Monday, July 06, 2009

How to Define Economics

I just hate it every time Dean Baker gives Us a Post which just must be read, because then I have to type the complicated link phrasing; so you know this one must be Good. The real gem of this Story lies in this paragraph:

The story in this picture was an $8 trillion housing bubble. This hugely distorted the real economy by causing housing construction to expand as a share of GDP by 50 percent above its normal level. The bubble wealth also generated an enormous wave of consumption that pushed the saving rate into negative territory. It was inevitable that this story would end badly, because there is no easy way to replace the loss of $450 billion in annual demand generated from construction and $600-$800 billion of housing bubble wealth driven consumption.

I will try to provide a little more Insight by explaining the paragraph. About $4 trillion of an overextended economy dropped from Sight almost immediately, along with about an initial million Jobs. The $450 billion of annual demand generated from construction became about $275 billion in about one month annualized. The housing bubble wealth driven consumption disappeared relatively in total, and the economy lost another million Jobs from the loss. The Downturn began to make Bonuses and Incentive Pay evaporate, which has an almost 1:1 ratio in lost Consumption Demand. There was not only a loss of Consumer Confidence; it was based upon a real loss of Consumer Paycheck. It was only the coup de gras that the Banks stopped lending Money.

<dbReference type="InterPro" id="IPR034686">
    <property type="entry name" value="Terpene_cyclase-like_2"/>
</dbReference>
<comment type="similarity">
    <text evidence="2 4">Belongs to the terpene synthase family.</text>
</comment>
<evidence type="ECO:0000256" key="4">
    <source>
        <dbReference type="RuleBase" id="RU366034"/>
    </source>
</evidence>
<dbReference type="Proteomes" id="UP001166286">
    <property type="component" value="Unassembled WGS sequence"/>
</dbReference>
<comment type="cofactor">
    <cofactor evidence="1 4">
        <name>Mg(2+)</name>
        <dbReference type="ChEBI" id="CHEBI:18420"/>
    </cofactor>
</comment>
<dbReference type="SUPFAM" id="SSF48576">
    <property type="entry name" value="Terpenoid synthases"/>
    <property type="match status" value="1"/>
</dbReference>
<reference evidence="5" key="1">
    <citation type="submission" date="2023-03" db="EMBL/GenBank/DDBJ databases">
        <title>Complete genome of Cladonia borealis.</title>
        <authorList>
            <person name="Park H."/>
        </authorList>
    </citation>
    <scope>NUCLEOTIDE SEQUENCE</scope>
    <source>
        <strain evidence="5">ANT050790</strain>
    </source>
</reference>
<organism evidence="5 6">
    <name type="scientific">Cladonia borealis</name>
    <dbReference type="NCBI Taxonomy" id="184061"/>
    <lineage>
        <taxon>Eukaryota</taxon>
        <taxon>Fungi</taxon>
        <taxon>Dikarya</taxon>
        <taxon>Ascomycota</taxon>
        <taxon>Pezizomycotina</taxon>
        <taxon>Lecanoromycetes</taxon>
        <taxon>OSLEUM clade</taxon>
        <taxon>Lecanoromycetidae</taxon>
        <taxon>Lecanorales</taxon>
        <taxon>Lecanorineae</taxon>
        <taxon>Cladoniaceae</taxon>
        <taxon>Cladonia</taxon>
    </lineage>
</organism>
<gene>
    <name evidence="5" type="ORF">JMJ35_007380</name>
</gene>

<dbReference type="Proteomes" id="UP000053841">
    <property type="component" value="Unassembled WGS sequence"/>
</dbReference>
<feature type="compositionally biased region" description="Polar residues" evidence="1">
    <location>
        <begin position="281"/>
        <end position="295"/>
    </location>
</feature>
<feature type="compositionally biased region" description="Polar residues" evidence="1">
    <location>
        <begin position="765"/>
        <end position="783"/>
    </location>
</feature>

I will refer my Readers to this Post, although I wonder exactly what William Polley is trying to promote. He and Chris Dillow would criticize the principles of economics, while I ask if such principles actually exist. The Student must first realize that the economy is not a mathematical model, but a wild beast which wonders human affairs for Grazing; something it finds ample, or sometimes not. The beast depends on the Inputs as Feed, and bad provision from humanity can injure the Process. Free Tech can improve the Inputs system, but lack of payment does distort the Consumption cycle. Central bank policy follows the same path as Free Tech, an here, lack of payment also possesses its own danger. My only advise to Students is this: The World is not a simplistic place, and the economy which feeds upon it cannot be any more rational being; economic models look for standard and uniform Rules, which will never be found. A wise old man once said that the World was a place abused by God, and economics was what the Devil could make of the mess. I suggested that the deities should be reversed, and his reply was essentially that it would not matter. lgl

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